We have used the whole-cell patch clamp technique to study the effects of the commonly used antidepressants sertraline, paroxetine, citalopram and fluvoxamine on the volume-regulated anion channel (VRAC) in endothelial cells. It was the purpose of the present experiments to investigate whether...

  • Forensic database study suggests selective serotonin reuptake inhibitors do not increase the risk of suicide in people taking antidepressants. Cipriani, Andrea // Evidence Based Mental Health;Nov2005, Vol. 8 Issue 4, p113 

    This article presents a study which found that selective serotonin reuptake inhibitors (SSRI) do not increase the risk of suicide in people taking antidepressants. In people taking antidepressants, SSRI use was no more common among people who had committed suicide than among those who had died...

  • Fluoxetine, a Highly Selective Serotonin Reuptake Inhibitor: A Review of Preclinical Studies. Schmidt, Michael J.; Fuller, Ray W.; Wong, David T. // British Journal of Psychiatry;Sep88 Supplement, p40 

    The article reports on fluoxetine, a highly selective serotonin reuptake inhibitor. It is noted that the chemical structure of fluoxetine lacks the three-fused ring system contained in tricyclic antidepressant drugs like imipramine and amitriptyline. Fluoxetine has been established to be a...

  • The Evidence for 20 mg a day of Fluoxetine as the Optimal Dose in the Treatment of Depression. Altamura, A.C.; Montgomery, S.A.; Wernicke, J.F. // British Journal of Psychiatry;Sep88 Supplement, p109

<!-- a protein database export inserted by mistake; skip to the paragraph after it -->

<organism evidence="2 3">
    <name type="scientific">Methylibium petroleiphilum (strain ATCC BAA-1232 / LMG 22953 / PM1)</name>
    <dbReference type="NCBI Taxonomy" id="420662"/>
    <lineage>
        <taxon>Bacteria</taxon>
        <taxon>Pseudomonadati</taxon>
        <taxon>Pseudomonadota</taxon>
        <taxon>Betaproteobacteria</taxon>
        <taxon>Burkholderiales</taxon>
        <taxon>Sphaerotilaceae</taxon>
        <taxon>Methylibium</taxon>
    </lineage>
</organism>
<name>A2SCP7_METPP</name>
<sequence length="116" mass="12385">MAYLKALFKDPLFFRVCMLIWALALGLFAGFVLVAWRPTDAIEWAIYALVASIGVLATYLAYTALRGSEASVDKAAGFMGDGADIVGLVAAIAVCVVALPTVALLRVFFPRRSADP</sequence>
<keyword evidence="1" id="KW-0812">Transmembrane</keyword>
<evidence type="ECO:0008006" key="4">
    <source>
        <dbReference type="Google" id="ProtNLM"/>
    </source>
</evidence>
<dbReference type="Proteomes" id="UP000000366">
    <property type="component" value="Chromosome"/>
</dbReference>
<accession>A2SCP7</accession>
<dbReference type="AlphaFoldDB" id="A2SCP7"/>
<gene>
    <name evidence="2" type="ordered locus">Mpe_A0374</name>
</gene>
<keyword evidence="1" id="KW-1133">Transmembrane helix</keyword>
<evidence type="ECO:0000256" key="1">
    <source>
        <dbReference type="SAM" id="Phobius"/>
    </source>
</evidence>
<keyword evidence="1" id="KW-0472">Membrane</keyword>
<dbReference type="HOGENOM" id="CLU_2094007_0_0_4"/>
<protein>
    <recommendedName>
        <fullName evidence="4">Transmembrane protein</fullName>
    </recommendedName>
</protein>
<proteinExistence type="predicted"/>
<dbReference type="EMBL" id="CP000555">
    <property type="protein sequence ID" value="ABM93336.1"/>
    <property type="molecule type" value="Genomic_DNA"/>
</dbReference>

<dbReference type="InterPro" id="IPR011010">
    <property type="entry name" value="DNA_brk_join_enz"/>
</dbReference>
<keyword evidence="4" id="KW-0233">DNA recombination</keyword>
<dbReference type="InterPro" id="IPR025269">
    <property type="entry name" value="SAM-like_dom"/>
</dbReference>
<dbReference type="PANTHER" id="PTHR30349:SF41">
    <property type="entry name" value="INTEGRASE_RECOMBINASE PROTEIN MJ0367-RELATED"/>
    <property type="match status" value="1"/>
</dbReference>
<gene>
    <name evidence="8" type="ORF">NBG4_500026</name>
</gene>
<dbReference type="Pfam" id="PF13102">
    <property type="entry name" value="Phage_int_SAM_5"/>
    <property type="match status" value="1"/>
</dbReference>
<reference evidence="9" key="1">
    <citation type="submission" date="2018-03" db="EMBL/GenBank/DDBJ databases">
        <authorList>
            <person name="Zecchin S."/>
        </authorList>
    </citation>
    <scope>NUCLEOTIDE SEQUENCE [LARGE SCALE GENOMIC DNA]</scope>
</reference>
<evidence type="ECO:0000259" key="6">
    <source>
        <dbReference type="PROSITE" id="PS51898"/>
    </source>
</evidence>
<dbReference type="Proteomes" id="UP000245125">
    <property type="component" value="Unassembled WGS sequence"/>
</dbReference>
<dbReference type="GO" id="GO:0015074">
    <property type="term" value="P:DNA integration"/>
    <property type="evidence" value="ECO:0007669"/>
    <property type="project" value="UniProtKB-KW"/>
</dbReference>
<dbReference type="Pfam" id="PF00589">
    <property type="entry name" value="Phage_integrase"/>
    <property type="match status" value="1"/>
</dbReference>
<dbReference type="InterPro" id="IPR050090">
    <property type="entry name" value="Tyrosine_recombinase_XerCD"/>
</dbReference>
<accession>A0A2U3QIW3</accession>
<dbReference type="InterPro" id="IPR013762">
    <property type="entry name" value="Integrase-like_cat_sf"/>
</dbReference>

The article reports on the use of fluoxetine in the treatment of depression. Fluoxetine, a selective serotonin-uptake inhibitor, has been established to be effective in the treatment of depression. Various studies have posited that this compound is more effective than placebo. This drug has also...

  • Serotonin receptors: role in depression. Artigas, F. // Actas Espanolas de Psiquiatria;ene 2008 Supplement 1, Vol. 36, p28 

    The article focuses on the efficacy of selective serotonin reuptake inhibitors (SSRIs) in treating mental depression. It states that serotonergic neurons are comprised of two autoreceptors which includes the raphé nuclei and 5-HT axons. According to studies, the administration of SSRIs...

  • Drug Treatments for Patients with Dysthymia. Kripke, Clarissa // American Family Physician;10/1/2004, Vol. 70 Issue 7, p1269 

    Presents information on drug treatments that are effective for dysthymia. Comparison between the efficacy of anti-depressants and placebo; Information on the side effects of tricyclic antidepressants and selective serotonin reuptake inhibitors.

  • Induction of mania with selective serotonin re-uptake inhibitors and tricyclic antidepressants. Peet, Malcolm; Peet, M // British Journal of Psychiatry;Apr94, Vol. 164, p549 

    The rate of treatment-emergent switch into mania has been calculated from all available clinical trial data on the selective serotonin re-uptake inhibitors (SSRIs) fluoxetine, fluvoxamine, paroxetine, and sertraline, relative to comparative groups treated with tricyclic antidepressants (TCAs) or...


Read the Article


Sorry, but this item is not currently available from your library.

Try another library?
Sign out of this library

Other Topics